From the same range as JBL's multichannel-capable Bar 5.1, only less ambitious, comes the Bar Studio. A subwoofer-free, 2.0-channel design aimed at mid-size flatscreen owners, it arrives in the UK with a £150 ticket, meaning it joins an already crowded market of budget 'bars.

Aesthetically, it's very clearly a baby brother of the Bar 5.1, featuring the same curved-edge perforated grille chassis and circular top-panel controls. It measures 61cm wide, making it a good fit for screens as small as 28in up to around 55in, and it's not particularly deep or tall, either. You should have no trouble finding space for it.

The Bar Studio's left and right channels each get a 2in woofer and 1.5in tweeter, with a claimed 30W of amp power feeding the array. Frequency response is rated down to 60Hz. 

Connections include optical digital audio, 3.5mm, USB, Bluetooth and HDMI ARC (but no HDMI inputs for external sources). Not a bad selection considering the asking price. 

A diminutive, slender remote is supplied that gives all functions equal-sized buttons. It does at least highlight the volume and bass level adjustment keys with a glossier finish, but is still the kind of zapper you need to peer at before using. 

EQ on tap

A sound mode button on the handset cycles through five preset EQs (Standard, Movie, Music, Voice and Sports). Only a vertical line of LED status lights on the bar's left edge denotes which you are currently using – this same row also rises and falls with volume/bass changes.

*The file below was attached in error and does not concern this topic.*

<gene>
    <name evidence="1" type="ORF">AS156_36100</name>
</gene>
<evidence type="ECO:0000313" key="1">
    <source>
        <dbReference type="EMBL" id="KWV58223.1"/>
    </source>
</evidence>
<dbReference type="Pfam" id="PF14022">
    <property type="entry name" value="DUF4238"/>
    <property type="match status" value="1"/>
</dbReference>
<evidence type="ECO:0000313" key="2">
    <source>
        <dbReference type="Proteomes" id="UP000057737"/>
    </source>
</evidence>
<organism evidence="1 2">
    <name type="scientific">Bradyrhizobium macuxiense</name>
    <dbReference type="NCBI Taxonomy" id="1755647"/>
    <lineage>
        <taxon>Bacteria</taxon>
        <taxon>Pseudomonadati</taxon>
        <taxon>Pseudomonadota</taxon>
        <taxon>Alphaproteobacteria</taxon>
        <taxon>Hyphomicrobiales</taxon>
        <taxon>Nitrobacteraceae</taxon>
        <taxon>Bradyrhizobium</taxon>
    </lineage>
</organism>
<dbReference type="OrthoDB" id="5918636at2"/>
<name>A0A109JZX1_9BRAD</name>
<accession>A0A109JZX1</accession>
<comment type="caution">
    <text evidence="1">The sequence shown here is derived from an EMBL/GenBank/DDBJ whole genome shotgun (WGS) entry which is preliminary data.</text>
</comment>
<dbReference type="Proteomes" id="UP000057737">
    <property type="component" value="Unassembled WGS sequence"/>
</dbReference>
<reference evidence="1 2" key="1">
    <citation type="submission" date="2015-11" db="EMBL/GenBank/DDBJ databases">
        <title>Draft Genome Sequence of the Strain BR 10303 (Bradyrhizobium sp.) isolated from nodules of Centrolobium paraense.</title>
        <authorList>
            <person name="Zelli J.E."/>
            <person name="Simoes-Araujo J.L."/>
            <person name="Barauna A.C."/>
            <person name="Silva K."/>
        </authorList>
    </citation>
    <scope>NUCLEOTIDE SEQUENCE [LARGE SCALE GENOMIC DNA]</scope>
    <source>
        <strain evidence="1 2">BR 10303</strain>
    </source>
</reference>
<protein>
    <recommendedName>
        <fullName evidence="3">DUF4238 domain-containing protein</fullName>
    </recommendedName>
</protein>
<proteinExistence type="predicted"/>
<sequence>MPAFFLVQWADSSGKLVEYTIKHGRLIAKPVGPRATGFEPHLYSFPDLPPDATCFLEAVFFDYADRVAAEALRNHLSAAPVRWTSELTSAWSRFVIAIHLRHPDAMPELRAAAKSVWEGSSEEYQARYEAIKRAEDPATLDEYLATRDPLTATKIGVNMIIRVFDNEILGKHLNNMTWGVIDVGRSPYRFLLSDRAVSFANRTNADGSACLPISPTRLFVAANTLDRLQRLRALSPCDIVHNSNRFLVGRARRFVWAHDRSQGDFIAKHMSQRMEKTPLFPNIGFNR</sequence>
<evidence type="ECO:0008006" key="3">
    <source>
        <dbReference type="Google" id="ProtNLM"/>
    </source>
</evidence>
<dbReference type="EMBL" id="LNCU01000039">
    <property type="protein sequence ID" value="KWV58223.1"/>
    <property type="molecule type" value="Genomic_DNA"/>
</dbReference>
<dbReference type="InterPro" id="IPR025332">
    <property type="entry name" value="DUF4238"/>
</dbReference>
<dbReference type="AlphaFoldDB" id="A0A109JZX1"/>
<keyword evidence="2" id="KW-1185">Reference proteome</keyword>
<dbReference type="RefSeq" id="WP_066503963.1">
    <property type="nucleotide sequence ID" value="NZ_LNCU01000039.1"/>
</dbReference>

There's also a surround mode, which kicks into life with a curious (and rather loud) bleepy sound effect. I'm normally wary of faux surround, especially from a two-channel device, but found this was able to noticeably expand the soundstage – skilfully casting a background police siren wide-left at one moment in The Dark Tower (Ultra HD Blu-ray) – without making a phasey, echoey mess.

Alternatively, JBL's Movie preset is less concerned with width, instead favouring a more forceful, full-on presentation by bumping up the levels of atmospheric FX. 

Even sticking to the Bar Studio's Standard EQ, it's straight-up 2.0 presentation is pretty impressive. An expected lack of scale (and no matter which preset you opt for, this budget offering is limited in this regard) is countered by a pleasing heft to its output and well-projected dialogue.

With The Dark Tower, the various inflections and accents of the cast are easy to discern, and the soundtrack's frequent use of lower frequencies (either for earthquake rumbles or moments of drama) have a genuine dynamic impact. 

There's good separation too; the film's orchestral score, Foley and dialogue are cleanly delivered, rather than as a mush. Some treble details can exhibit a raspy edge at high volumes, though.

Multichannel may be off the menu, but the Bar Studio can still create a sense of immersion from a source. A dream/vision sequence in Chapter 3 of The Dark Tower, where Idris Elba and Dennis Haysbert turn and twist in a mist-shrouded forest, teases the playful sound design of its Atmos/TrueHD origins. And when Matthew McConaughey suddenly commands 'Stop breathing!', all close-mic'd and menacing, the effect remains spooky. 

That there's no subwoofer isn't a major drag. Certainly it means an absence of genuine LFE, but on other hand it lets this single-enclosure system show a good balance and cohesion between bass and mids. And it's one less box to think about.

Overall, the Bar Studio is a neat proposition, and ripe for a no-frills second-room setup.